System Planning

To ensure a secure and reliable power system, system planning is critical. EMA, as the Power System Operator (PSO), takes measures to ensure that the current and future electricity and natural gas systems are adequate. This includes the: 

Review of Plans for the Development of the Transmission Network

PSO ensures the long-term electricity and natural gas transmission system development plan by the Transmission Licensee and Gas Transporter meets the planning criteria required by the Transmission Code and Gas supply Code, respectively.

Design and Impact Assessment of Proposed Generating Plants

PSO also reviews the design of generating plants that plan to connect to the power system. It assesses the plants' impact on the stability and security of the power system. This includes reviewing test plans and witnessing site tests to ensure the generating plants' compliance with requirements stipulated in the Transmission Code.

The factors that PSO takes into account in its assessment include:

  • Intermittency
    Renewable energy sources like wind and solar are considered Intermittent Distributed Generators. These pose a major challenge when assessing their impact on the power system operation. As more of these generators are expected to be installed in the near future, this will provide a better gauge of how intermittency can be better managed and mitigated.
  • Co-generation 
    The need for electricity, steam and cooling from industries such as petrochemicals and pharmaceuticals drives the requirements for combined-heat power plants. The capacity of these plants varies from 1MW to 110MW. They are connected to the power system at both the transmission and distribution network and are typically operating at a constant power output level.


Inter-dependency of Gas and Electricity System

Natural gas currently accounts for about 95 percent of electricity generated in Singapore. A reliable gas supply is thus critical to keeping the lights on. PSO conducts studies on the inter-dependency of the electricity and gas systems to assess the impact of gas and electricity supply disruption and possible mitigation measures.

Interruptible Load Facility

The Interruptible Load (IL) scheme for the National Electricity Market of Singapore was introduced on 1 January 2004. It is an important development in the liberalisation of the country's electricity industry.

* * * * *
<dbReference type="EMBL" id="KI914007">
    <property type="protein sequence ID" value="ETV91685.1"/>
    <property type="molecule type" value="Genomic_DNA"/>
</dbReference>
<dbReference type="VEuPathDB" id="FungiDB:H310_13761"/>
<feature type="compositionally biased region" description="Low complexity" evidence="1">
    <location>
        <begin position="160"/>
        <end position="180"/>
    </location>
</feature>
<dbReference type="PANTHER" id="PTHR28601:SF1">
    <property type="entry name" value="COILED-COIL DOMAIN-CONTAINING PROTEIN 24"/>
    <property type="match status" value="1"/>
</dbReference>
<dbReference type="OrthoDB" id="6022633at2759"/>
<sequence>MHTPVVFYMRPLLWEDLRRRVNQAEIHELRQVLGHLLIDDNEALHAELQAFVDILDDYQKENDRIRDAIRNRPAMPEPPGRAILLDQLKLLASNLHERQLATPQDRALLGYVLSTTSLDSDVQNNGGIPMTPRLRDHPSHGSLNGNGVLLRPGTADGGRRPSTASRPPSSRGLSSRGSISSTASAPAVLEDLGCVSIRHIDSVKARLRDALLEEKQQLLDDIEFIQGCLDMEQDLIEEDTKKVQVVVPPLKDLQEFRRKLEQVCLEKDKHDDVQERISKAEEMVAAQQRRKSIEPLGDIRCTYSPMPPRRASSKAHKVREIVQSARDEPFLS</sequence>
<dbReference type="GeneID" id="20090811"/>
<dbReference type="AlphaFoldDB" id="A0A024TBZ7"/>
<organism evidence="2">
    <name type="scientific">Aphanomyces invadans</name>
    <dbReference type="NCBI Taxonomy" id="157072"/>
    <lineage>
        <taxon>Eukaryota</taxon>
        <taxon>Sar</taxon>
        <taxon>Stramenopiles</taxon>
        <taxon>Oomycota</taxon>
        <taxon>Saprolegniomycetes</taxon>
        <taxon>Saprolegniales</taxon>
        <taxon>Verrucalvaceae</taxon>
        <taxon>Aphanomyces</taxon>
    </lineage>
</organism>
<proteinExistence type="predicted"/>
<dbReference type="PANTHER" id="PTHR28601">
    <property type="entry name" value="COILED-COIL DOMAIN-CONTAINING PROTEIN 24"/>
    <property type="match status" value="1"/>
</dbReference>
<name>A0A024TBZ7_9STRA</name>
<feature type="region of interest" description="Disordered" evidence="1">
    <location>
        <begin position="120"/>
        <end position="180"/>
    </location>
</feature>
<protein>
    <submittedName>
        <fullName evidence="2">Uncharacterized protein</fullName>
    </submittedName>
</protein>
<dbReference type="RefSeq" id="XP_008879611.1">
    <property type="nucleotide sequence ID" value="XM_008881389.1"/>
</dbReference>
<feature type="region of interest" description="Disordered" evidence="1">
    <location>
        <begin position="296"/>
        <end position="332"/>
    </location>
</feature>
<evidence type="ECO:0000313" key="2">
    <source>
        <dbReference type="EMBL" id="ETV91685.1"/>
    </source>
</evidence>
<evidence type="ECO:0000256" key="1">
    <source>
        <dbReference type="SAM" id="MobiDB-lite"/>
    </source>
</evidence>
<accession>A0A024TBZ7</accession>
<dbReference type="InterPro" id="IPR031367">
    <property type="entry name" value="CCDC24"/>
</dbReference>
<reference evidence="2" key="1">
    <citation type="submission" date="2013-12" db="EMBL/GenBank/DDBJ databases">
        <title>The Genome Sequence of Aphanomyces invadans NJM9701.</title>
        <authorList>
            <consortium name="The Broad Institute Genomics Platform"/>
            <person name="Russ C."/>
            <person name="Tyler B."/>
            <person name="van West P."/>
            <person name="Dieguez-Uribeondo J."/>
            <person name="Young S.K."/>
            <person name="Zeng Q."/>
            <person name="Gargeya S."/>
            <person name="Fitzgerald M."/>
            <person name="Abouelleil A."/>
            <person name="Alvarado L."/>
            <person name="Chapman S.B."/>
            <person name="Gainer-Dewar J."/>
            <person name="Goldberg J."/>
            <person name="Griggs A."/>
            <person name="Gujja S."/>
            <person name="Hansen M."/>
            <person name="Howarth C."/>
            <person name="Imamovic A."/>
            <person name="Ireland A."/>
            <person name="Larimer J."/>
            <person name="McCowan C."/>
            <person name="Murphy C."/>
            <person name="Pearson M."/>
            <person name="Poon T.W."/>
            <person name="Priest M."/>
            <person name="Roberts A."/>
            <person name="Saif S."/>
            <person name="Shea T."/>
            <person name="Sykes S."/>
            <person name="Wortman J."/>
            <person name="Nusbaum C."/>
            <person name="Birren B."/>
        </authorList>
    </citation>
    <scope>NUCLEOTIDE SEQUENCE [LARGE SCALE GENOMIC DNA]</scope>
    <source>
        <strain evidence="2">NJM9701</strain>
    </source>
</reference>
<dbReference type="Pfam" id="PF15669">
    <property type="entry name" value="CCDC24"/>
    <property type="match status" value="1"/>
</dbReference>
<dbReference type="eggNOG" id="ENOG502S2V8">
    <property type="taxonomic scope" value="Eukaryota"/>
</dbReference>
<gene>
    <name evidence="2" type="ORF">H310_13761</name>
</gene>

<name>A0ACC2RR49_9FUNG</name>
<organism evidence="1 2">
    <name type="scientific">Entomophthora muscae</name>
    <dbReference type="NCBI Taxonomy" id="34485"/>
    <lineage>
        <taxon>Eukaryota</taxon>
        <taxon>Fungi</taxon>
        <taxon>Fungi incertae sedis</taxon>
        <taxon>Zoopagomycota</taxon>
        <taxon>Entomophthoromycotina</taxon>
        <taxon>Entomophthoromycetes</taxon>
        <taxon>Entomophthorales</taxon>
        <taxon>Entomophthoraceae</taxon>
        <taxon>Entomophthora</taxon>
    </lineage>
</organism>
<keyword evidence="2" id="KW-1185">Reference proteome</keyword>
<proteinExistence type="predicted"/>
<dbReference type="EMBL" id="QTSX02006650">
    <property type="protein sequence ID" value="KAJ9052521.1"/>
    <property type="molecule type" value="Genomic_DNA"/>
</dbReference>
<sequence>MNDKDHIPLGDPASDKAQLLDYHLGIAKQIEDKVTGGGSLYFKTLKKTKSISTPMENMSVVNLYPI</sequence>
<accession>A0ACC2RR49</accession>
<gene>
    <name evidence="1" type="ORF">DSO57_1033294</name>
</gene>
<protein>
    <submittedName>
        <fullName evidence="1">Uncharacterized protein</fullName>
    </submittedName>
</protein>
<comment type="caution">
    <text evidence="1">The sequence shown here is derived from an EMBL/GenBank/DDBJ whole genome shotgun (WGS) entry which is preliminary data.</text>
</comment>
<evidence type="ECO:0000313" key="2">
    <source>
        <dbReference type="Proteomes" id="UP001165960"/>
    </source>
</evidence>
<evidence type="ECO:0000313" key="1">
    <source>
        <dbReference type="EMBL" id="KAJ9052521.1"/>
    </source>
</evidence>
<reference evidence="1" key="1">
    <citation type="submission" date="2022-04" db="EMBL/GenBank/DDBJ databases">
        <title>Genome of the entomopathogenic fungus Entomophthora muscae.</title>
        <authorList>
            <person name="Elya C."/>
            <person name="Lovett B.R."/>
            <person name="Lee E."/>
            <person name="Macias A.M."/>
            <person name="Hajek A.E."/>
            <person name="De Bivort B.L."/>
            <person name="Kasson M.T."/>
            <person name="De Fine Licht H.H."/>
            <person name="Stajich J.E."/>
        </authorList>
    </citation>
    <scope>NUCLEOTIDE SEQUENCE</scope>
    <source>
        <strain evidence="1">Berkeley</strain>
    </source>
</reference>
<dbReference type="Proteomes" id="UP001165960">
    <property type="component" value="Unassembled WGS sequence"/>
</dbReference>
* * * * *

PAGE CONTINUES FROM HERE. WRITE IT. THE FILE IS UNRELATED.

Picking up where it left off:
This scheme enables consumers to voluntarily choose to have their electricity supply interrupted in exchange for reserve payment. This thus competes with the generating plants directly in the reserve market. 

Depending on the types of reserves the consumers participate in, these ILs should either be disconnected automatically once the system frequency reaches a pre-set threshold setting, or manually disconnected by the IL provider when instructed. To ensure that the inadvertent non-performance of ILs does not compromise power system security, PSO estimates the safe quantum of ILs that can be scheduled as reserve. This quantum is reviewed annually

Operating Reserve Policy

A Spinning Reserve (SR) is necessary to prevent an outage in the event any generating unit fails. It is defined as the amount by which the total generation capacity exceeds the annual electricity peak demand. In Singapore, the minimum required reserve margin (RRM) is based on the reliability standard of three loss of load hours per year. This is to cater to scheduled and unscheduled maintenances, as well as forced outages of generating units in the power system. Read more about RRM here.

The power system must match aggregate generation and load instantaneously and continuously. The Regulation Reserve (RR) is employed to achieve this generation/load balance to maintain the system frequency close to 50Hz. A deviation of ±0.2Hz is allowed. The RR requirement can vary from one dispatch period to another. This is reviewed annually based on historical records of actual RR used.


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